There is no such thing as bad weather, only different kinds of good weather.
One can’t predict the weather more than a few days in advance.
I’ve lived in good climate, and it bores the hell out of me. I like weather rather than climate.
We may achieve climate, but weather is thrust upon us.
Books have the same enemies as people: fire, humidity, animals, weather, and their own content.
What causes weather conditions. Weather conditions are caused by the sun energy. The sun heats up some parts of Earth more than others. Land heats up faster than water, setting up temperature differences between oceans and continents. This unequal heating creates variations in temperature and air pressure, winds, and ocean currents. Meteorology is the study of the changes in temperature, air pressure, humidity, and wind.
Precipitation is any form of water that falls to the Earth surface. Earth is a unique planet where all three forms of water (liquid, solid and gas) exist naturally.
Heating from the sun helps water evaporate from the oceans, condensate in clouds and precipitate in the form of dew, rain, snow, sleet, hail or frost. Precipitation does not fall in the same amounts throughout the world, in a country, or even in a city. The world record for the most rain in a year was recorded at Cherrapunji, India, where it rained 2,300 cm in 1861.
What happens to the precipitation when it reaches the Earth surface?
It can remain on the surface in the form of rivers or lakes. It can infiltrate in the soil. It can be taken up by the roots of trees. It can evaporate again.
The water cycle
The water cycle describes the existence and movement of water on, in, and above the Earth. Earth water is always in movement and is always changing states, from liquid to vapor to ice and back again. The water cycle has been working for billions of years and all life on Earth depends on it. The water cycle has no starting point. The sun heats water in the oceans. Some of it evaporates as vapor into the air. Rising air currents take the vapor up into the atmosphere. The vapor rises into the air where lower temperatures cause it to condense into clouds. Air currents move clouds around the globe, clouds collide, grow, and fall as precipitation. Some precipitation falls as snow and can accumulate as ice caps and glaciers, which can store frozen water for thousands of years. Most precipitation falls back into the oceans or onto land, where, due to gravity, the precipitation flows over the ground. A portion of surface water enters rivers that flow and move water to the oceans. Not all surface water (runoff) flows into rivers. Much of it infiltrate into the ground and fills aquifers.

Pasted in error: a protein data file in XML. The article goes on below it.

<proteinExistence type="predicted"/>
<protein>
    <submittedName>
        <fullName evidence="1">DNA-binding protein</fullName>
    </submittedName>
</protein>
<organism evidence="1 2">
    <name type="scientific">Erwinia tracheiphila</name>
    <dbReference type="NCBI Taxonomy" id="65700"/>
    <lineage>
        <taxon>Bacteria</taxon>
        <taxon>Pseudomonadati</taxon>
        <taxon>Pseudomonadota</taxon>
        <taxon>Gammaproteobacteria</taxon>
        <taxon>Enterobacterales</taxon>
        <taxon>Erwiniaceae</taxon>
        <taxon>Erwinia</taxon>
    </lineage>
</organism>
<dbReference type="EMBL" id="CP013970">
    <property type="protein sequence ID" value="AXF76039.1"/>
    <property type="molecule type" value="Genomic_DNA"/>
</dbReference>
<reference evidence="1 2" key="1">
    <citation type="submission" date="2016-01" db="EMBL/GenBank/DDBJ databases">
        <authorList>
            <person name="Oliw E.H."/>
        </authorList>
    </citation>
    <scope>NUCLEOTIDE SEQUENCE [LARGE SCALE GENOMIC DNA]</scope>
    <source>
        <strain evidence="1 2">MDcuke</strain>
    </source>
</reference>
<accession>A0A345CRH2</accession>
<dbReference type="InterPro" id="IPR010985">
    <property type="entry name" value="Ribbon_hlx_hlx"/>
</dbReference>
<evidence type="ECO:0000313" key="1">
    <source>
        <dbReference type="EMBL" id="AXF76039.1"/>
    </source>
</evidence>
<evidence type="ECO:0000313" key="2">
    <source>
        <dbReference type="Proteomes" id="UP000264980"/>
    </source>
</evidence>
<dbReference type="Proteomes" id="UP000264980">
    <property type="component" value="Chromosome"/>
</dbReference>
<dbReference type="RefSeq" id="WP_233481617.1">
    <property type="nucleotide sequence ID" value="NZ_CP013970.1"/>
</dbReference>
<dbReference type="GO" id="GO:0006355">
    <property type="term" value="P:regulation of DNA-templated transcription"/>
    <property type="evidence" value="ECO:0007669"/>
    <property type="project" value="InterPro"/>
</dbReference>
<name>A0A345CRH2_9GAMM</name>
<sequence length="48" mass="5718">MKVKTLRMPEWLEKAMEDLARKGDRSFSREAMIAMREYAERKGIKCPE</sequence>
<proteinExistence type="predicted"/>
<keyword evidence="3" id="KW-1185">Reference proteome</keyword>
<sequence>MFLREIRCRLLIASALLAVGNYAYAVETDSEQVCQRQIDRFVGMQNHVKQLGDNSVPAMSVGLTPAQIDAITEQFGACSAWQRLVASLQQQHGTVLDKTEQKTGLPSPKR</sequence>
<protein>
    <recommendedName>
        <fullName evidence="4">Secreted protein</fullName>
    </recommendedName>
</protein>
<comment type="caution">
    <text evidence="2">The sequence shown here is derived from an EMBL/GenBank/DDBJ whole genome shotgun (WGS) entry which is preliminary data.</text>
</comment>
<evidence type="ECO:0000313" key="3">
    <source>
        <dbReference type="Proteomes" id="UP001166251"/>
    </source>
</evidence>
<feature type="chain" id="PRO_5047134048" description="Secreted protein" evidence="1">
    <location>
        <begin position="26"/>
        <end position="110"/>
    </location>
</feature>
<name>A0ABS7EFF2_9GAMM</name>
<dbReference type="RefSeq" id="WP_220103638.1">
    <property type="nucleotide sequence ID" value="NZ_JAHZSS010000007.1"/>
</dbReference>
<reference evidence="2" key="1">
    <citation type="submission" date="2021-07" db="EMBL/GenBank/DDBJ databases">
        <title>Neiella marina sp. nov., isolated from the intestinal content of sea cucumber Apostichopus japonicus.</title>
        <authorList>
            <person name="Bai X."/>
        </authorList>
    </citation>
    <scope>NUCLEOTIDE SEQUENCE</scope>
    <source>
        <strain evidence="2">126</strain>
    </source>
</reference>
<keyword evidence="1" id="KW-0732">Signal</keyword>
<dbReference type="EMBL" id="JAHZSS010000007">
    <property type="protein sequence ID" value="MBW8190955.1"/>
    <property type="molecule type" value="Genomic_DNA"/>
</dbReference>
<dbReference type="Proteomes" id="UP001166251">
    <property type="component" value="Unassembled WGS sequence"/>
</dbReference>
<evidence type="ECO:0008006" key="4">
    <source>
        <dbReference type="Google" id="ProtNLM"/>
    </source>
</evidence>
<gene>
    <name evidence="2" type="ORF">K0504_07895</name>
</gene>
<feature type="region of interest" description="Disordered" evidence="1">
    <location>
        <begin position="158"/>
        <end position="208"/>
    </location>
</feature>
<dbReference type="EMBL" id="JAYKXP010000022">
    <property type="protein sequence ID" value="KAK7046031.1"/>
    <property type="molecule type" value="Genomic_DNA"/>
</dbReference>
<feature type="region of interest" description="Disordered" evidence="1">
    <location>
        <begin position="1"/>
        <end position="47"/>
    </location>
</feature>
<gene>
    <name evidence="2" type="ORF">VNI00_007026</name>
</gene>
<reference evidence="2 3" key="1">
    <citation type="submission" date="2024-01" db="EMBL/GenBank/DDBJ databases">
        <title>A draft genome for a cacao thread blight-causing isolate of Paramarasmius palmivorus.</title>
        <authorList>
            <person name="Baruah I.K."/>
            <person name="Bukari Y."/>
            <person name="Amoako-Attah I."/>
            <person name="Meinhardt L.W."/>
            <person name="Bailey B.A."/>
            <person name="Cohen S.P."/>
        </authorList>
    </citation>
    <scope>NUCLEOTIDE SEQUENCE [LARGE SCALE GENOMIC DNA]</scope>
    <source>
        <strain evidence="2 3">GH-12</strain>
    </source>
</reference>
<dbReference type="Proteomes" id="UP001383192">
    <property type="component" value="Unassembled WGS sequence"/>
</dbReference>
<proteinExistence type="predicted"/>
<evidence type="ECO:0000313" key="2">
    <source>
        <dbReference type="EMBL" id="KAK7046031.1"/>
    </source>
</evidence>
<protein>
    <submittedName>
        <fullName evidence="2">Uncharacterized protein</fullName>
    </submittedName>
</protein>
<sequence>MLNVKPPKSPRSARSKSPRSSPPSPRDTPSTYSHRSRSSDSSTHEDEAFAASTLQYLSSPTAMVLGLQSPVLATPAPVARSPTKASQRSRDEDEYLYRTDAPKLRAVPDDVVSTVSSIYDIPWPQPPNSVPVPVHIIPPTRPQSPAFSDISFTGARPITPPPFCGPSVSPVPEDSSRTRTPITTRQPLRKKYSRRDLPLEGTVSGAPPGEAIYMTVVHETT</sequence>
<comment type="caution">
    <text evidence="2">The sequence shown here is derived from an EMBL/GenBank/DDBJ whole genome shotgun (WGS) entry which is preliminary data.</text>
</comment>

The wind blows because air has weight. Cold air weighs more than warm air, so the pressure of cold air is greater. When the sun warms the air, the air expands, gets lighter, and rises. Cooler, heavier air blows to where the warmer and lighter air was, or in other words, wind usually blows from areas of high air pressure to areas of low pressure. If the high pressure area is very close to the low pressure area, or if the pressure difference (or temperature difference) is very great, the wind can blow very fast. Although wind blows from areas of high pressure to areas of low pressure, it doesn’t blow in a straight line. That’s because the earth is rotating. In the northern hemisphere, the rotation of the earth causes winds to blow to the right; in the southern hemisphere winds blow to the left. This is called the coriolis force. So in the northern hemisphere, winds blow clockwise around an area of high pressure and counter-clockwise around low pressure.
How is the weather forecast?
A daily weather forecast involves the work of thousands of observers and meteorologists all over the world, and the work of thousands of machines.
Modern computers make forecasts very accurate and weather satellites take photographs of clouds from space.
Meteorologists use the observations from ground and space together with formulas and rules based on past experience. Some of the tools used by meteorologists are: a thermometer to measure temperature. A barometer to measure air pressure. A rain gauge to measure precipitation. An anemometer to measure wind speed. A weather balloon measures weather high in the atmosphere. A satellite orbiting Earth takes pictures of clouds from space to help us see where and how fast clouds are moving. A radar shoots a radio signal into a cloud to shows where precipitation is falling and how much. It can also spot severe storms and how fast they are moving. Eyes and ears are probably the most accurate tools. Meteorologists all over the world observe clouds and precipitation, and relay that information and their measurements to other meteorologists throughout the world so we can know how the weather is changing from place to place.